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View Full Version : I got my first hunting rifle!!


Fuzzy
April 9, 2001, 11:10 PM
It's a Savage 111FXP3 in 30-06. That's the one with the synthetic stock and pre-mounted scope. I just got it last night, so I haven't had a change to fire it yet.

It's pretty light and it shoulders nicely too. I dry fired it a few times and the trigger doesn't seem bad to me. It's a little heavy but there's no play or overtravel. Personally, I'd prefer it to be a little heavy than too light. The last thing I want to do is shoot a deer in the backside because the gloves made my finger bigger.

I'm pretty excited, too bad I won't have a chance to get out to the range for 2 weeks. But that's what happens when you get married. "Lifestyle Management" starts making your schedule for you.

-Fuzzy

Art Eatman
April 10, 2001, 12:10 AM
Well, murder and marriage--one's a quick death, the other's sure. :D

Even with factory ammo, the venerable .30-'06 will handle any game animal in the Lower 48. Getting on down to the 110-grain, you can have fun on coyotes and such, as well.

One of the things I like about handloading for the '06 is the very-light plinkers you can use, which makes the recoil not a whole heck of a lot more than a .22 rimfire. It makes for cheap practice, so you can get married up to your rifle as well as Sweet Thing.

:), Art

"Sometimes I wake up grumpy; other times I let her sleep."

Fuzzy
April 10, 2001, 10:07 AM
I was thinking about handloading. I'm getting a 280 round can of ammo, so I'll have plenty of brass once I burn through that. 280 rounds should be enough to get used to the rifle. :)

How much does a handloading kit cost? Also, how much does it cost to handload as opposed to buying new? Being reciently married, money is a little more harder to come by than it used to be. I don't know how much I'll get to hunt with it though. It's getting harder to get game tags out here in Arizona. The human population is going up but the number of game tags are staying steady. It's not like back in Missouri where everyone gets a deer tag and you can apply for up to three more.

The handloading kit will probably stay on the back burner for a while though. The next big thing I want to buy is a new shotgun. All I have is a single shot right now. (Don't laugh, it still gets the birds.) I want to upgrade to a pump, probably a Remington 870 Express.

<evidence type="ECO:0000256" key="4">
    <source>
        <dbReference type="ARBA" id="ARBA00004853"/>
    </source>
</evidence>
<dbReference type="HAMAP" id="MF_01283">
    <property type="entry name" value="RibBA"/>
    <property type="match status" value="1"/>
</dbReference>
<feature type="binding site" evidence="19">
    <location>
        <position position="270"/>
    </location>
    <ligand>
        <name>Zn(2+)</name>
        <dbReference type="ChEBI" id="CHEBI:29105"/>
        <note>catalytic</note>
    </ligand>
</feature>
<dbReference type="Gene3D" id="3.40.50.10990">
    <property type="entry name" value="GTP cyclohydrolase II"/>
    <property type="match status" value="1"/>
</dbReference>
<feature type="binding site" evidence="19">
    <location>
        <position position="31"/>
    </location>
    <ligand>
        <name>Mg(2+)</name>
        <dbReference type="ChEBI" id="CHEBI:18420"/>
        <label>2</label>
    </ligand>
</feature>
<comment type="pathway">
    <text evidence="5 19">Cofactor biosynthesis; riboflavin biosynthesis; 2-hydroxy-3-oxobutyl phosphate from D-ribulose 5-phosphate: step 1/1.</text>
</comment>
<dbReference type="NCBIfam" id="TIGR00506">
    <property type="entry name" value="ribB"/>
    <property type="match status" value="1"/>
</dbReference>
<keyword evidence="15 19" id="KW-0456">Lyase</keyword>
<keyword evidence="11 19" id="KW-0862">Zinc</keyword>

Also, I've been reading a lot on here about barrel 'break in'. Is there anything to that? I've never seen the liturature for any firearm mention it. All I've ever seen is that you are supposed to clean the barrel before the first time you fire it to make sure that there aren't any obstructions. After that, just clean and oil it normally, right? I went to a high power rifle clinic a few months ago and all they said was to invest in a brush with a wooden shaft so you wont wear out the barrel by cleaning it.

-Fuzzy

Dave R
April 10, 2001, 10:50 AM
Fuzz, there's a great thread in "Art of the Rifle" right now, on break-in, covering the wisdom of great barrel maker Gale McMillan.

To repeat my post there, Remington officially recommends the "clean, shoot 1, repeat 10x" method. Here's the URL:

http://remington.custhelp.com/cgi-bin/remington/solution?11=000403-0051&130=000954802316&14=&2715=&15=&2716=&57=faq&58=&2900=qaGI8odmXJ&25=6

That shouldn't cause too much wear, so there's little downside to it. At least you will get lots of practice cleaning your bore.

Art Eatman
April 10, 2001, 11:42 AM
I have picked up a good bit of good used reloading equipment at the February gun show in Wichenburg.

The only critical item is that the inside of the resizing die not have scratches in it. Otherwise, "used" is as good as new. For your style of reloading (not high volume) I'd say a "C" press will do just as well as the somewhat more expensive "O" press. (C and O refer to the shape of the frame of the loading press.) NO, repeat, NO aluminum press, and I really prefer all-steel dies. (I do have quite a few RCBS dies for various cartridges.)

Before buying anything, I recommend getting the Sierra handbooks. They're a bit pricey at around $30(?) or so for the pair, but they have the best information about ballistics for all manner of bullets at the various distances. A ton of general info about all phases of shooting. Check out their website.

Do some reading and browsing, and then come on back. :)

Hard to beat an 870.

The '06 does well on coyotes and javelina, if you have trouble with deer tags. You have Coues deer, way down south. There is a prairie dog town on Old US 66 east of Kingman, a couple of miles west of Seligman.

Later, Art

Hot Core
April 10, 2001, 12:46 PM
Hey Fuzzy, Congratulations on getting the Savage. They make fine, accurate rifles at a very reasonable cost.

You mentioned getting 280 rounds of ammo for it. And you plan to save the empties for reloading. Good idea as long as they are "Boxer" primed. Some of the ammo out there is "Berdan" primed which is more difficult to reload due to the internal design. So, just make sure the ammo you get is "Boxer" primed. If the Seller doesn't know what it is, then I'd recommend you pass on his products.